In September 1980, Claxton was the high bidder at a public sale of land owned by the Small Business Administration (SBA). After the sale, the SBA refused to convey the land and returned the $36,250 he paid for the property. Claxton consulted Williamson, an attorney, who associated Taggart to assist in handling the case. Suit was filed on Claxton's behalf against the SBA and the realty company that handled the auction, seeking specific performance and monetary damages. The present action resulted from Claxton's refusal to pay Taggart $7,650.17 in attorney fees allegedly due for the latter's work in the action against the SBA. Taggart contends that this fee was based on an hourly rate; that Claxton deposited a $2,500 retainer with Williamson; and that he had been paid only $1,175 from the retainer fee. Claxton contends that he originally made an oral agreement with Williamson that the attorneys would be paid by a one-third contingency fee basis, and that he was required to pay Williamson a $2,500 refundable good faith deposit as assurance he would not drop the case.
Approximately seven months after Claxton consulted Williamson, the parties entered into a written agreement which provided that Claxton was employing both attorneys to represent him and would pay them one-third of "all sums collected" in the event of the settlement of the case without trial. When it became apparent that Claxton could not sue the SBA for both specific performance and monetary damages, Claxton elected the specific performance remedy as he wanted the property, and Taggart negotiated an agreement with the SBA for Claxton to purchase the property for the original bid price plus 10% financing for 15 years with no down payment, and the realty company agreed to return its $3,500 commission. Taggart claims he signed the contingency fee agreement because he was led to believe that Claxton had no money to pursue his case further, and that he later discovered that Claxton had the SBA check for $36,250 in his safety deposit box. Taggart then sought to rescind the contingency fee agreement and attempted to persuade appellee to pay for his services on an hourly fee basis. Appellee refused and hired another attorney to conclude negotiations with the SBA. Taggart brought suit against Claxton and appeals from a judgment entered on a jury verdict in favor of Claxton.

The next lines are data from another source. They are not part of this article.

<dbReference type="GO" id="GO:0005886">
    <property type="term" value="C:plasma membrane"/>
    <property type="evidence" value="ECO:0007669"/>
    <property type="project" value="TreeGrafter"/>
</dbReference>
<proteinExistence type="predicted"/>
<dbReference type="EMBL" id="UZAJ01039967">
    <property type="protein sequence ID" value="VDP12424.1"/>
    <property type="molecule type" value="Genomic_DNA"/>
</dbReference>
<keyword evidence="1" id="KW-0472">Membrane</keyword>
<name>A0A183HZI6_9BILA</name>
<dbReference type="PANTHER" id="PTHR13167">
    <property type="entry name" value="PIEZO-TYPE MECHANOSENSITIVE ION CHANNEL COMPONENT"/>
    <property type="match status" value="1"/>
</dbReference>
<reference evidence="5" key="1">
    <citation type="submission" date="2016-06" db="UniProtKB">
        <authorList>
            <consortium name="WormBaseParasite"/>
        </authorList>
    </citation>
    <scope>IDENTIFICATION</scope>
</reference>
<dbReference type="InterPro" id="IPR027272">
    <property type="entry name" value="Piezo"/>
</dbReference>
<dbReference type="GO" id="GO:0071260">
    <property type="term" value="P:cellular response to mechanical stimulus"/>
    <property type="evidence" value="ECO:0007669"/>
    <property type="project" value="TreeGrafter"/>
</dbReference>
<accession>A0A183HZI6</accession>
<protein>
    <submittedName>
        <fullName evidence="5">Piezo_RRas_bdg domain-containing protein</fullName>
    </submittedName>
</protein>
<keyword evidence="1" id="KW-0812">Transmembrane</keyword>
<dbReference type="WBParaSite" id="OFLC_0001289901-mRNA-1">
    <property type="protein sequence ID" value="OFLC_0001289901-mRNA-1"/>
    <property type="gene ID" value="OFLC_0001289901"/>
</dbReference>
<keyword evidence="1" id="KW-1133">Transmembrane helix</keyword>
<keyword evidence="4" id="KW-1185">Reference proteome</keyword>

1. Appellant argues that the verdict was contrary to the evidence. We presume that he means the weight of the evidence and note that this court cannot review the weight of the evidence, as appellate courts only consider the sufficiency of the evidence to support the verdict. Ridley v. State, 236 Ga. 147
, 148 (223 SE2d 131
) (1976). As the evidence showed that the parties had entered into a written contingency fee agreement for one-third of all sums collected if the case was settled prior to trial, there is some evidence to support the jury verdict. B & L Service Co. v. Gerson, 167 Ga. App. 679 (307 SE2d 262) (1983)
; Speir v. Williams, 146 Ga. App. 880
, 881 (247 SE2d 549
2. The trial court did not err in refusing to give Taggart's request to charge on fraud, as the proposed charge was not justified by the evidence. The evidence showed that appellee hired Williamson, who subsequently associated Taggart to assist in handling appellee's case. While the evidence is conflicting as to whether the oral contract of employment was on an hourly or contingent fee basis, and Williamson did not testify, it is undisputed that the parties entered into a written contingent fee contract on July 14, 1981. The misrepresentation as to appellee's financial condition, which appellant claims he relied upon, was made by Williamson, and appellee remained silent. Without getting into all the ramifications of the agency relationship, we find that in order to raise a defense of fraud to void a contract, it is not sufficient to simply show that a fraudulent misrepresentation was made which was known to be false and made with intent to deceive, " ' [i]t must also be shown that [the party alleging the fraud] exercised due care to discover the fraud and that he relied upon the false representations to his injury' [Cit.]." Bimbo Builders v. Stubbs Properties, 158 Ga. App. 280
, 281 (279 SE2d 730
) (1981). In the instant case, appellant claims to be an able and experienced trial lawyer. There was no urgency in the situation and he could have easily checked out appellee's financial circumstances. By his own admission, Taggart could have signed the contract or withdrawn and pursued his fee for services rendered in the appropriate court.
Malcolm F. Bryant, Jr., for appellee.